I'm not sure about this one, but in other platforms it's not wise to call invallidate() from inside the draw() method. Are you sure this is what you want to do?

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Postby peaceoutside.org » Mon Nov 09, 2009 4:59 pm

I_Artist wrote:I'm not sure about this one, but in other platforms it's not wise to call invallidate() from inside the draw() method. Are you sure this is what you want to do?


No, not really sure if that's how it's supposed to be done. I've just started with the Android platform.

I'm still trying to figure out how to:
1. Put this in a different thread than the UI
2. Use a loop that's more efficient (doesn't seem like invalidate() in the onDraw() method is correct)
3. Find the fastest way to use setPixel() or equivalent to get hopefully at least 30fps on a 256x160 bitmap
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Postby Kyros » Mon Nov 09, 2009 5:44 pm

you really have to get shit like this out of there too

bmp.getWidth()
bmp.getHeight()

Why would you need to look this up every single loop, make it a constant!
You'll save 2 method calls per loop right there.
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Postby mangaluve » Thu Nov 12, 2009 4:01 pm

Well Android is really slow for those kind of things. Perhaps it would be wise to write that part of the code in C, using the NDK? It will probably be at least 50 times faster (seriously).
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Postby I_Artist » Thu Nov 12, 2009 4:24 pm

Hi, yesterday I saw that this might just be the way that Android prefers doing fast redraws. Search for gaming on android, that should really help you with fast redraws...

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Postby mangaluve » Thu Nov 12, 2009 4:30 pm

yups that's the way animations are handled by Android. Another alternative, which is basically the same thing, is to create a self-posting Runnable and post it to the UI-thread. Then, call invalidate() from that Runnable.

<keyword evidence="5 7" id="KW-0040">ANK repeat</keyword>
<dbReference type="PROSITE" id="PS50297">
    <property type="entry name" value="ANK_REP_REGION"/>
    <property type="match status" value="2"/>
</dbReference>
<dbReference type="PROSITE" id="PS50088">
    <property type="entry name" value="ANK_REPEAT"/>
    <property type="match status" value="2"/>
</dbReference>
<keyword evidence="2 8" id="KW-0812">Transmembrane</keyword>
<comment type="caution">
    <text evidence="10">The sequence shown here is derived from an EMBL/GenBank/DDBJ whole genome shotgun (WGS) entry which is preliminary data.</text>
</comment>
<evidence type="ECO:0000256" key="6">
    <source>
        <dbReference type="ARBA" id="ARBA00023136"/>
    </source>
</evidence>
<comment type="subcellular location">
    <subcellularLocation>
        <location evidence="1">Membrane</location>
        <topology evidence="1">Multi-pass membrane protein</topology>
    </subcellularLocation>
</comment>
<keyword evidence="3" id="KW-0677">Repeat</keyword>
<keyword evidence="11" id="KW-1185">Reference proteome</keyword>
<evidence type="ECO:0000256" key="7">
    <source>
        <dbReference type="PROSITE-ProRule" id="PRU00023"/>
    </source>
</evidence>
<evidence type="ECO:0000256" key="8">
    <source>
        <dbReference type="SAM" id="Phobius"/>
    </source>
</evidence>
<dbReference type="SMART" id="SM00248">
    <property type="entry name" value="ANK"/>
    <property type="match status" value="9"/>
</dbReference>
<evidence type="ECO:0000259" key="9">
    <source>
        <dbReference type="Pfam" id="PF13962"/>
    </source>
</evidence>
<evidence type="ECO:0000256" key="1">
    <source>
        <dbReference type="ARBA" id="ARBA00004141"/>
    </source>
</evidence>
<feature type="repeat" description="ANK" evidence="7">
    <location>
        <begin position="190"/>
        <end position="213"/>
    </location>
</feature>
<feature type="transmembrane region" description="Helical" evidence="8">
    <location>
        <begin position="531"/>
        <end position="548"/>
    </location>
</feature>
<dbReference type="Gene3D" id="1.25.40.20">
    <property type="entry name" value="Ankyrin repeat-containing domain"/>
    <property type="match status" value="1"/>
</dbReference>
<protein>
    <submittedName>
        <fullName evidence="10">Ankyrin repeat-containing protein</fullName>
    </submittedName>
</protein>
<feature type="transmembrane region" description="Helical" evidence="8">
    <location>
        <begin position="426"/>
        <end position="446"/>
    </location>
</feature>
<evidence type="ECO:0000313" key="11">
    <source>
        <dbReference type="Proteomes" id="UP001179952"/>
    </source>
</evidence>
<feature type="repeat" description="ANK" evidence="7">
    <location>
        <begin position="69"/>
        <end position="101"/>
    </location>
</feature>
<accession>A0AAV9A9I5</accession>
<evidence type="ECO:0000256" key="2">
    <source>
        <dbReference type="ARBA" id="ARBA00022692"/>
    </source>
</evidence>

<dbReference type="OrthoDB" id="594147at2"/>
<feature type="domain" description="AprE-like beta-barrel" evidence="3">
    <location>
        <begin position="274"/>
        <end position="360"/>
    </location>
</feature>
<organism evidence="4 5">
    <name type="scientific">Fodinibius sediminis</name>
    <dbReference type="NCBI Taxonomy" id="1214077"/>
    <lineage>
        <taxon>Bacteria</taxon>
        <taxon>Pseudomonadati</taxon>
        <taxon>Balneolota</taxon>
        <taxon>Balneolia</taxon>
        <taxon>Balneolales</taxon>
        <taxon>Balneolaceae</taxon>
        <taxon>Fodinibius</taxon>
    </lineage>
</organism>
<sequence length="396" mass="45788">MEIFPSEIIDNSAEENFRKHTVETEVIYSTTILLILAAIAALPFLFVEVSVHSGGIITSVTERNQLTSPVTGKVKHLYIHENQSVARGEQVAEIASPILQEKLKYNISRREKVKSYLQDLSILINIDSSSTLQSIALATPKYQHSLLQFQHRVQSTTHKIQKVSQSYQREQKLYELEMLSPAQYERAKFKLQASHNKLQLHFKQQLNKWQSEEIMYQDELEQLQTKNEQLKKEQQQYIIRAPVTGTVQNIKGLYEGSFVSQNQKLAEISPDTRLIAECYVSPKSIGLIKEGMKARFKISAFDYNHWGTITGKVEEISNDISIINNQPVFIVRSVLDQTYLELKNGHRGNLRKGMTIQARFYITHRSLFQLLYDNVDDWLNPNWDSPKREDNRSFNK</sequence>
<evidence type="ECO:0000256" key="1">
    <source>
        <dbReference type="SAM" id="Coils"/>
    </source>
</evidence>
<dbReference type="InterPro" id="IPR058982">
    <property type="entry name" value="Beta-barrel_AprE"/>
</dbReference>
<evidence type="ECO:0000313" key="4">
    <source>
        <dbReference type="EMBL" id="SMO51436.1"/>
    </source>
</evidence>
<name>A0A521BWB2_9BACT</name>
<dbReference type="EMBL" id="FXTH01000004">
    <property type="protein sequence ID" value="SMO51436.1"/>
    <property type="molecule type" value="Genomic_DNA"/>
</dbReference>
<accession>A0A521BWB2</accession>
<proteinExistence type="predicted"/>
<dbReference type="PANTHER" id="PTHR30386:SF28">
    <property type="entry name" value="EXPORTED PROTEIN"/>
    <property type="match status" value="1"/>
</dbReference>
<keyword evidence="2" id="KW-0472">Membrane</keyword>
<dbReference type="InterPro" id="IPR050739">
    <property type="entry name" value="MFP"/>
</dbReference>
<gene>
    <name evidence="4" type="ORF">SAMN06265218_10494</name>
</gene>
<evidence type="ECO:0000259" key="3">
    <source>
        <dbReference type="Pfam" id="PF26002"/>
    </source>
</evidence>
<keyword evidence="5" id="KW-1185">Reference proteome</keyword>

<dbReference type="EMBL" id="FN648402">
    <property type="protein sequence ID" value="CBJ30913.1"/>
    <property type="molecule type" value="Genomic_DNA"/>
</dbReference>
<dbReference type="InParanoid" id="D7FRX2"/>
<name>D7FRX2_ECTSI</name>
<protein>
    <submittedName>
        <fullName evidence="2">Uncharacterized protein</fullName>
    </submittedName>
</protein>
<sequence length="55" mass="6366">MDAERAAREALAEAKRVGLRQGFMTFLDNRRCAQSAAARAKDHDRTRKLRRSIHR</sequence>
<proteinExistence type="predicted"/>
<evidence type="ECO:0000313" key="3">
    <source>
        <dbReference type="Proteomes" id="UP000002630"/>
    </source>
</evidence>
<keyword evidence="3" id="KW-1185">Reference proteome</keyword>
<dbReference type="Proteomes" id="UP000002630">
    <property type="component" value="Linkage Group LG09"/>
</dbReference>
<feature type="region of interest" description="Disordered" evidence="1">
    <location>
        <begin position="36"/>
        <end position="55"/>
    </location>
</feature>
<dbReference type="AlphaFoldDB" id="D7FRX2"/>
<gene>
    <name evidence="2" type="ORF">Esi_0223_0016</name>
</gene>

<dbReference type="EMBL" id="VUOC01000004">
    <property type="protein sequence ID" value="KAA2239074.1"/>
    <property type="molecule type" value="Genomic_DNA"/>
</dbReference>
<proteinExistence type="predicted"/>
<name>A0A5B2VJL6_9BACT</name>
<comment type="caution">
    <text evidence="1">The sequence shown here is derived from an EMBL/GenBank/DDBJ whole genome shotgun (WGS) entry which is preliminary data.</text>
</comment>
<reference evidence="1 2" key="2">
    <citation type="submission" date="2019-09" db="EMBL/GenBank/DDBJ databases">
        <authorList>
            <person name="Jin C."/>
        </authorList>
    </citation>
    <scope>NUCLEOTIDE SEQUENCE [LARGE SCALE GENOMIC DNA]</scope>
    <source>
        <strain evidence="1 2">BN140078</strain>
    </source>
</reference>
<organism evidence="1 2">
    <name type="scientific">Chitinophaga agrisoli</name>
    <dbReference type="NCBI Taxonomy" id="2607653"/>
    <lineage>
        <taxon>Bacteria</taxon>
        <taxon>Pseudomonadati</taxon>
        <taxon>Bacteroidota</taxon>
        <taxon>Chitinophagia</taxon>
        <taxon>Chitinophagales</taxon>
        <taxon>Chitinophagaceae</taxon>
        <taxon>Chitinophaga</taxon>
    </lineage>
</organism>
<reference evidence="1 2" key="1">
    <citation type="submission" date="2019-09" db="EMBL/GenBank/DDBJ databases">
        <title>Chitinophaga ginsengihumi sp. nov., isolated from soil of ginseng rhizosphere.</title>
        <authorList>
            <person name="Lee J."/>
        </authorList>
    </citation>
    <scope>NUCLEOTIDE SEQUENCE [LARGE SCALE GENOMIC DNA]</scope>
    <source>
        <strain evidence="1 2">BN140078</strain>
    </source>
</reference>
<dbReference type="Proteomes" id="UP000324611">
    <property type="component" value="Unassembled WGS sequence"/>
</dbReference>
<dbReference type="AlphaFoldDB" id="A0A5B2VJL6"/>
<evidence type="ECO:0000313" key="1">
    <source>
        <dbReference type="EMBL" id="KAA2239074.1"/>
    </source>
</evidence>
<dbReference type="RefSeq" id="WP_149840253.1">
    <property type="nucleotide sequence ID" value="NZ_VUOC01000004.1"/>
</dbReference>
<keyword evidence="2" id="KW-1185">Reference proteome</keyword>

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Postby peaceoutside.org » Thu Nov 12, 2009 6:24 pm

Thanks for the replies.

Storing the Bitmap width and height is good to do, but it's certainly not the bottleneck.

Here's some things I found:

1. The emulator is apparently extremely slow in some cases compared to actual hardware. All my tests so far have only been on the emulator. Soon I will be doing additional tests on my actual phone.

2. Using Android's OpenGL classes might be the way to go.

Thanks for the tip about the NDK, I didn't even know that existed. It gives me a good reason to improve my C/C++ skills.

Does anyone have any links to examples or tutorials with OpenGL or the NDK with respect to my original question?
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Postby mangaluve » Fri Nov 13, 2009 7:52 pm

Yeah, sometimes the emulator performs better than the actual device, and in some cases it's being outperformed by the phone. But for your program, I doubt that you'll be satisfied with the fps on a phone. The things you do, for instance iterating over an array, is among the things that Android (or well, the dalvik VM) handles Really bad. I don't really see how OpenGL would result in better performance for this. The best way is probably to use the NDK. You'll pass the image as an integer array to a JNI-function, manipulate the data, and return it to use in your java code.

If you download the NDK, you'll find some samples of how to use it.